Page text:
/ Amica and Maria

Photos by: Historical Textiles CC-by please cred if sharing the pictures

Advent calendar 2021 – 18 December

Our eighteenth Advent calendar post 2021 is:

Long legged cross stitch in wool. From the embroideries Fogdö, Ramsele and Trönö, Sweden. They are all sewn with a 2-plied thread. Blue is almost always present in all medieval embroideries. Here we can see a backside from Fogdö and fronts on Trönö and the cute birds of Ramsele and a detail of their legs. They are all dated to 15th century. They bottom fabrics are a linen weave in basket weave.

All embroideries can be found in the collections of the Swedish History museum. 

We love how often blue is represented and therefore we always dye blue in various shades. Both light and dark is needed. We use indigo and woad.

/ Amica and Maria

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Bonus- check out the diffrent style and directions of the stitches.

Advent calendar 2021 – 14 December

Our fourteenth Advent calendar post 2021 is:

A the patterned part of a Danish wool textile. This is a textile find from Hvilehøj in Jutland. The bottom fabric is analyzed and is in a red color, the pigment is kermes. Although today it is mostly brown. But it can be seen that the patterned thread is of a different quality and of a different color. The bottom fabric is woven in plain weave and the pattern is picked. The pattern thread is originally assumed to have been white. It is 2-plied and the thread in the weave is a single in both warp and weft.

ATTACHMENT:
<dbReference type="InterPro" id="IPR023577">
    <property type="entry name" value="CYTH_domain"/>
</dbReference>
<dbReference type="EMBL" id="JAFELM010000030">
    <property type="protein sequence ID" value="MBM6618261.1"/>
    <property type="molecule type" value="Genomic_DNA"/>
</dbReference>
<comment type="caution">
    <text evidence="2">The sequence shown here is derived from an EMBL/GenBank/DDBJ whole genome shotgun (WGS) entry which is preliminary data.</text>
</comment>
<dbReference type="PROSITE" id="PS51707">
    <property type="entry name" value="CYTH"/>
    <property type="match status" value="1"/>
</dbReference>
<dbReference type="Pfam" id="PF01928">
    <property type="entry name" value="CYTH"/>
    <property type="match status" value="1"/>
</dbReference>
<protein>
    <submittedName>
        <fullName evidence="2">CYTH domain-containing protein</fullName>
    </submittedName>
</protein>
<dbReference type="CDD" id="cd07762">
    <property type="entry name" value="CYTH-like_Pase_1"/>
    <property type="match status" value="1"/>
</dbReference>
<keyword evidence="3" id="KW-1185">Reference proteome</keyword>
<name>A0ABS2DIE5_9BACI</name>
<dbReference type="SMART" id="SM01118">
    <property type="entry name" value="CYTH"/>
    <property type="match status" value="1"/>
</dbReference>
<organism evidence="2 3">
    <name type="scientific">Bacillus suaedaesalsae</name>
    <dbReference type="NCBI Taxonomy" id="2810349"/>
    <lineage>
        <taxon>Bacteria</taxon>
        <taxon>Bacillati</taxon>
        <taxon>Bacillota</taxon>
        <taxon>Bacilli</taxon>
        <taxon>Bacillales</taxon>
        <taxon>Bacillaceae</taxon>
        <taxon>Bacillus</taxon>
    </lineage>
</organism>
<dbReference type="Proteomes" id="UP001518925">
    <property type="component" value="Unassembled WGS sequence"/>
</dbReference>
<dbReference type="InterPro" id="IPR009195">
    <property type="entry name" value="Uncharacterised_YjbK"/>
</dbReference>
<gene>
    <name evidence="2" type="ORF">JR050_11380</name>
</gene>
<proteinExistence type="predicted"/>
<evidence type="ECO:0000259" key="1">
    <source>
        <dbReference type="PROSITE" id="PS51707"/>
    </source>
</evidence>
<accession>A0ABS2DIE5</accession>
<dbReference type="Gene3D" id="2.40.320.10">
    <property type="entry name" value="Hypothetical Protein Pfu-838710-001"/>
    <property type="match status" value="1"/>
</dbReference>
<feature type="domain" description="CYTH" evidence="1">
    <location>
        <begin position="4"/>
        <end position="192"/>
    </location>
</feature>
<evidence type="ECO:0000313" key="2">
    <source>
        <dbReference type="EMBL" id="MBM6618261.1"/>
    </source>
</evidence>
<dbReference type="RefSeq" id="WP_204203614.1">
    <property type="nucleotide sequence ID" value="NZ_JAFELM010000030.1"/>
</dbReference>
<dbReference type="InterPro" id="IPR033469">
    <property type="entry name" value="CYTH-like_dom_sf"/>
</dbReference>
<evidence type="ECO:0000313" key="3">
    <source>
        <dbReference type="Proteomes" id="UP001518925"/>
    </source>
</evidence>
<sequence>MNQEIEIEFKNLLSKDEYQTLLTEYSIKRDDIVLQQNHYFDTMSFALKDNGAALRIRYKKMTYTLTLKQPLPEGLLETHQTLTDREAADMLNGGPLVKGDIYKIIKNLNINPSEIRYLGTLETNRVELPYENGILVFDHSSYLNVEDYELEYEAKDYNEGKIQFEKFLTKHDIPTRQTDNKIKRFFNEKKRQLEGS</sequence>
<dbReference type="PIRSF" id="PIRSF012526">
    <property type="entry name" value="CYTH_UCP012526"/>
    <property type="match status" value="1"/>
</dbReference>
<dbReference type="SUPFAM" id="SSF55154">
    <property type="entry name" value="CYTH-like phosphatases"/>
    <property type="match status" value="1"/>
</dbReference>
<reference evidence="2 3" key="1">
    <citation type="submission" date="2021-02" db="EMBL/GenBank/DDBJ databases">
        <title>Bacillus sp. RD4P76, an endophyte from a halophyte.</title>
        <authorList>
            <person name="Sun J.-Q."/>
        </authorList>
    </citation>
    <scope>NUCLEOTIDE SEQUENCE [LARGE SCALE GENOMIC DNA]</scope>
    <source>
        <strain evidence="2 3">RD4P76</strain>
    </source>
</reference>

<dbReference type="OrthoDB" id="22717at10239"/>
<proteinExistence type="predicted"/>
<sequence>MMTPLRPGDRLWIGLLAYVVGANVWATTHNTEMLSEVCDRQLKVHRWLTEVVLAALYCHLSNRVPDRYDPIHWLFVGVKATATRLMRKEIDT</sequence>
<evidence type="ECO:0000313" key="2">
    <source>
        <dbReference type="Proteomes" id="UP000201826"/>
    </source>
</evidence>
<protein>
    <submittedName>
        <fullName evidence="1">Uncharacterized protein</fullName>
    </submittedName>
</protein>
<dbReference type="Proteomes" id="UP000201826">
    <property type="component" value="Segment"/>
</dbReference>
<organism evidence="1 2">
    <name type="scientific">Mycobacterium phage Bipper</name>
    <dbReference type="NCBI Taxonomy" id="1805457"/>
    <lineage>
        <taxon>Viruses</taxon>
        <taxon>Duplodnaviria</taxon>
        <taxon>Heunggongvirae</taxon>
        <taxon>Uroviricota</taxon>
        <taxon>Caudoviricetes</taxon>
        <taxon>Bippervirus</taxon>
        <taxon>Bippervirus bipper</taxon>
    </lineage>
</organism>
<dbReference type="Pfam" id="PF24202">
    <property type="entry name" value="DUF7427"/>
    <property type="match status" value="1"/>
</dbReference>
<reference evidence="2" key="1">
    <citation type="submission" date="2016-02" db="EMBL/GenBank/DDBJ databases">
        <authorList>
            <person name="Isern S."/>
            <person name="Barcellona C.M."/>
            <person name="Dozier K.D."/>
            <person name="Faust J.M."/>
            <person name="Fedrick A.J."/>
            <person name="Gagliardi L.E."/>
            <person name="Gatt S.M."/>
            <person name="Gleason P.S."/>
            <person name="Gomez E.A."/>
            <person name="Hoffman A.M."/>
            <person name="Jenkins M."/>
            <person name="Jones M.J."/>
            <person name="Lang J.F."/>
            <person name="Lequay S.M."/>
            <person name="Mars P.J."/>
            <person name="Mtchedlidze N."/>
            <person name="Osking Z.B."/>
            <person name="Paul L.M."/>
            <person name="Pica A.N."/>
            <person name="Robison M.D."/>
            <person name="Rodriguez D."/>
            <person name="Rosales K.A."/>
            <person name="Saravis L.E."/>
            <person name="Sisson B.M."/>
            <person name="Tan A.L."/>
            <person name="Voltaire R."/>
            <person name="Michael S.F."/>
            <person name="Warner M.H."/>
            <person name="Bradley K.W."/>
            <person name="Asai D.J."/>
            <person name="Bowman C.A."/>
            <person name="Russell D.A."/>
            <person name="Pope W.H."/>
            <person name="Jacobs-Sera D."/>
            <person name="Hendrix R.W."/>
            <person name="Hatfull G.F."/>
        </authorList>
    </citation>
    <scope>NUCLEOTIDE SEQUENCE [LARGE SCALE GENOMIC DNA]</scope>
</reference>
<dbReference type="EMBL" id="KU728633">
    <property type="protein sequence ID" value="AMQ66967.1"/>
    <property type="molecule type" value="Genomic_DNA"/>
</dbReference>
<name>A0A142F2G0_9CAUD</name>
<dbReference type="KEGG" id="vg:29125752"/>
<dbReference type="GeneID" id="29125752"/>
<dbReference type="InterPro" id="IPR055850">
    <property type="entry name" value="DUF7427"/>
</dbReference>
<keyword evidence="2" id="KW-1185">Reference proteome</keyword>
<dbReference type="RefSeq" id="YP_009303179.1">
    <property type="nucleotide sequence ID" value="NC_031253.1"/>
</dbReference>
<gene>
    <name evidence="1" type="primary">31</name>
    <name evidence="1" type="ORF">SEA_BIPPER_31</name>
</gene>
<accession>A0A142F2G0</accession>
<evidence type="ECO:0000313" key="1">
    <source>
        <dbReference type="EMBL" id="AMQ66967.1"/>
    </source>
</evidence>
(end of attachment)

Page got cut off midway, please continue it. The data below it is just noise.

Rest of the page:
HERE you can read more about the entire reconstruction work done by researchers from the National Museum in Copenhagen. Scroll down in the text.

The fabric is dated 900AD.

With a 2-plied thin wool thread you could weave such lovely patterns. But you can off course also use it as warp in a tablet woven weave. Or as sewing thread. Or make embroideries with it. We love our white 2-plied thread since it’s strong and natural white and not bleached.

/ Amica and Maria

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Advent calendar 2021 – 12 December

Our twelfth Advent calendar post 2021 is:

A selection of blue linen linings. Quite often chasubles, copes, embroideries, purses have a lining made out of blue linen (or hemp) lining. Even queen Margaretha’s golden gown have a small piece of blue lining inside the dress, attached at the neckline. The chasuble from Ösmo have a lovely dark blue fabric. Dated 15th century. The embroidered altar frontlet from the Birtgittin nuns in Vadstena dates to 15th century and have lovely piecing on the backside. The linings are dyed as fabric and not as yarn. The dyes is most likely woad. There are also relic purses with blue linen lining.